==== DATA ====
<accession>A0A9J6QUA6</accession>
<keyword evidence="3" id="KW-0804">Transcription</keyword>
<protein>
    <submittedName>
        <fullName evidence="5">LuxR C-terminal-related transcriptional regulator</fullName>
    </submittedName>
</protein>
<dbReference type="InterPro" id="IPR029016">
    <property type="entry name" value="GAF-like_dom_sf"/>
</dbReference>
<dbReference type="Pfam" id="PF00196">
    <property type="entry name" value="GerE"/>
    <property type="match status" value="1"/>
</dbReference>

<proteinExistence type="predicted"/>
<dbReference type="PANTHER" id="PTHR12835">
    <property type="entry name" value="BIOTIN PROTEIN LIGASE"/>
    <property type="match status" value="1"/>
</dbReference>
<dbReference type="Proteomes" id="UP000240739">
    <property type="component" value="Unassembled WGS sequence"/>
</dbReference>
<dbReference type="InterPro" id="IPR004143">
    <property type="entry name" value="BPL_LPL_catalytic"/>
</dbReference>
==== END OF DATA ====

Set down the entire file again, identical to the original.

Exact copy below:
<accession>A0A9J6QUA6</accession>
<keyword evidence="3" id="KW-0804">Transcription</keyword>
<protein>
    <submittedName>
        <fullName evidence="5">LuxR C-terminal-related transcriptional regulator</fullName>
    </submittedName>
</protein>
<dbReference type="InterPro" id="IPR029016">
    <property type="entry name" value="GAF-like_dom_sf"/>
</dbReference>
<dbReference type="Pfam" id="PF00196">
    <property type="entry name" value="GerE"/>
    <property type="match status" value="1"/>
</dbReference>

<proteinExistence type="predicted"/>
<dbReference type="PANTHER" id="PTHR12835">
    <property type="entry name" value="BIOTIN PROTEIN LIGASE"/>
    <property type="match status" value="1"/>
</dbReference>
<dbReference type="Proteomes" id="UP000240739">
    <property type="component" value="Unassembled WGS sequence"/>
</dbReference>
<dbReference type="InterPro" id="IPR004143">
    <property type="entry name" value="BPL_LPL_catalytic"/>
</dbReference>